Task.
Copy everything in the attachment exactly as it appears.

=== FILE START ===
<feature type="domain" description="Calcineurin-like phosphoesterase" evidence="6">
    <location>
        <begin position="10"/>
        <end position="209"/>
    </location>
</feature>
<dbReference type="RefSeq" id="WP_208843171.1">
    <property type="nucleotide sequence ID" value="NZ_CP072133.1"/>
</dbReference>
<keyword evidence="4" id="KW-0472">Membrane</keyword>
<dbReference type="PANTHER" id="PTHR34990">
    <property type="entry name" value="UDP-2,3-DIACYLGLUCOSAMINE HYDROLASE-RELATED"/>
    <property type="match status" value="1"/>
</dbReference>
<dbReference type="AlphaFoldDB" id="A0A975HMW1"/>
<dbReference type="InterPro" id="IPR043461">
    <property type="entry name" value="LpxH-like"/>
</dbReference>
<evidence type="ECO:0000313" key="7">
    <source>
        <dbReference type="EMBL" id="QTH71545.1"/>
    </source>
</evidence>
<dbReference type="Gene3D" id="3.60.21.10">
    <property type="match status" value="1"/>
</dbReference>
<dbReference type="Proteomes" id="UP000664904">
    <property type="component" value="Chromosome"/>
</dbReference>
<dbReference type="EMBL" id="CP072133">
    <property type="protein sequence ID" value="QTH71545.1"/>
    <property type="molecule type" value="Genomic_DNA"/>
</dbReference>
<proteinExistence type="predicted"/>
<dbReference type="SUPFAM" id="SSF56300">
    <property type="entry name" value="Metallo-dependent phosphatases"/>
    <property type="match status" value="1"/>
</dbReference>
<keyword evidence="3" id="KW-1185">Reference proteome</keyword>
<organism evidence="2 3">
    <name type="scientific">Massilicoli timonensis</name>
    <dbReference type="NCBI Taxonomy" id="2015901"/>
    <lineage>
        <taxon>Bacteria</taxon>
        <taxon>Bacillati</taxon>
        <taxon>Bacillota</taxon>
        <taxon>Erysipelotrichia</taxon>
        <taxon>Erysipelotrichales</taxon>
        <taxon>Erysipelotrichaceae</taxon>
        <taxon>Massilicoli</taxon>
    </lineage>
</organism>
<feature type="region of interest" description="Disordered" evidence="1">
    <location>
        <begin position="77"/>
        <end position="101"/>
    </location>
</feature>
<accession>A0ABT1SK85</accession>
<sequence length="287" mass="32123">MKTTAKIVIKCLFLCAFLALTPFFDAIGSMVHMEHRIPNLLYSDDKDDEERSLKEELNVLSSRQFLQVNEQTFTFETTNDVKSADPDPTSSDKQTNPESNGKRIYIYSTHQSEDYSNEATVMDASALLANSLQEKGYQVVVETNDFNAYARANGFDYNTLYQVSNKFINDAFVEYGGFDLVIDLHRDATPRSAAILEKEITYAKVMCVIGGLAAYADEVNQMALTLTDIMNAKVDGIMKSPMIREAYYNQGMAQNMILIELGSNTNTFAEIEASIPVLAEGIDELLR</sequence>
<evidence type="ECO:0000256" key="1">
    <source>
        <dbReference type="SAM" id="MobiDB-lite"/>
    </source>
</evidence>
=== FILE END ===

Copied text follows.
<feature type="domain" description="Calcineurin-like phosphoesterase" evidence="6">
    <location>
        <begin position="10"/>
        <end position="209"/>
    </location>
</feature>
<dbReference type="RefSeq" id="WP_208843171.1">
    <property type="nucleotide sequence ID" value="NZ_CP072133.1"/>
</dbReference>
<keyword evidence="4" id="KW-0472">Membrane</keyword>
<dbReference type="PANTHER" id="PTHR34990">
    <property type="entry name" value="UDP-2,3-DIACYLGLUCOSAMINE HYDROLASE-RELATED"/>
    <property type="match status" value="1"/>
</dbReference>
<dbReference type="AlphaFoldDB" id="A0A975HMW1"/>
<dbReference type="InterPro" id="IPR043461">
    <property type="entry name" value="LpxH-like"/>
</dbReference>
<evidence type="ECO:0000313" key="7">
    <source>
        <dbReference type="EMBL" id="QTH71545.1"/>
    </source>
</evidence>
<dbReference type="Gene3D" id="3.60.21.10">
    <property type="match status" value="1"/>
</dbReference>
<dbReference type="Proteomes" id="UP000664904">
    <property type="component" value="Chromosome"/>
</dbReference>
<dbReference type="EMBL" id="CP072133">
    <property type="protein sequence ID" value="QTH71545.1"/>
    <property type="molecule type" value="Genomic_DNA"/>
</dbReference>
<proteinExistence type="predicted"/>
<dbReference type="SUPFAM" id="SSF56300">
    <property type="entry name" value="Metallo-dependent phosphatases"/>
    <property type="match status" value="1"/>
</dbReference>
<keyword evidence="3" id="KW-1185">Reference proteome</keyword>
<organism evidence="2 3">
    <name type="scientific">Massilicoli timonensis</name>
    <dbReference type="NCBI Taxonomy" id="2015901"/>
    <lineage>
        <taxon>Bacteria</taxon>
        <taxon>Bacillati</taxon>
        <taxon>Bacillota</taxon>
        <taxon>Erysipelotrichia</taxon>
        <taxon>Erysipelotrichales</taxon>
        <taxon>Erysipelotrichaceae</taxon>
        <taxon>Massilicoli</taxon>
    </lineage>
</organism>
<feature type="region of interest" description="Disordered" evidence="1">
    <location>
        <begin position="77"/>
        <end position="101"/>
    </location>
</feature>
<accession>A0ABT1SK85</accession>
<sequence length="287" mass="32123">MKTTAKIVIKCLFLCAFLALTPFFDAIGSMVHMEHRIPNLLYSDDKDDEERSLKEELNVLSSRQFLQVNEQTFTFETTNDVKSADPDPTSSDKQTNPESNGKRIYIYSTHQSEDYSNEATVMDASALLANSLQEKGYQVVVETNDFNAYARANGFDYNTLYQVSNKFINDAFVEYGGFDLVIDLHRDATPRSAAILEKEITYAKVMCVIGGLAAYADEVNQMALTLTDIMNAKVDGIMKSPMIREAYYNQGMAQNMILIELGSNTNTFAEIEASIPVLAEGIDELLR</sequence>
<evidence type="ECO:0000256" key="1">
    <source>
        <dbReference type="SAM" id="MobiDB-lite"/>
    </source>
</evidence>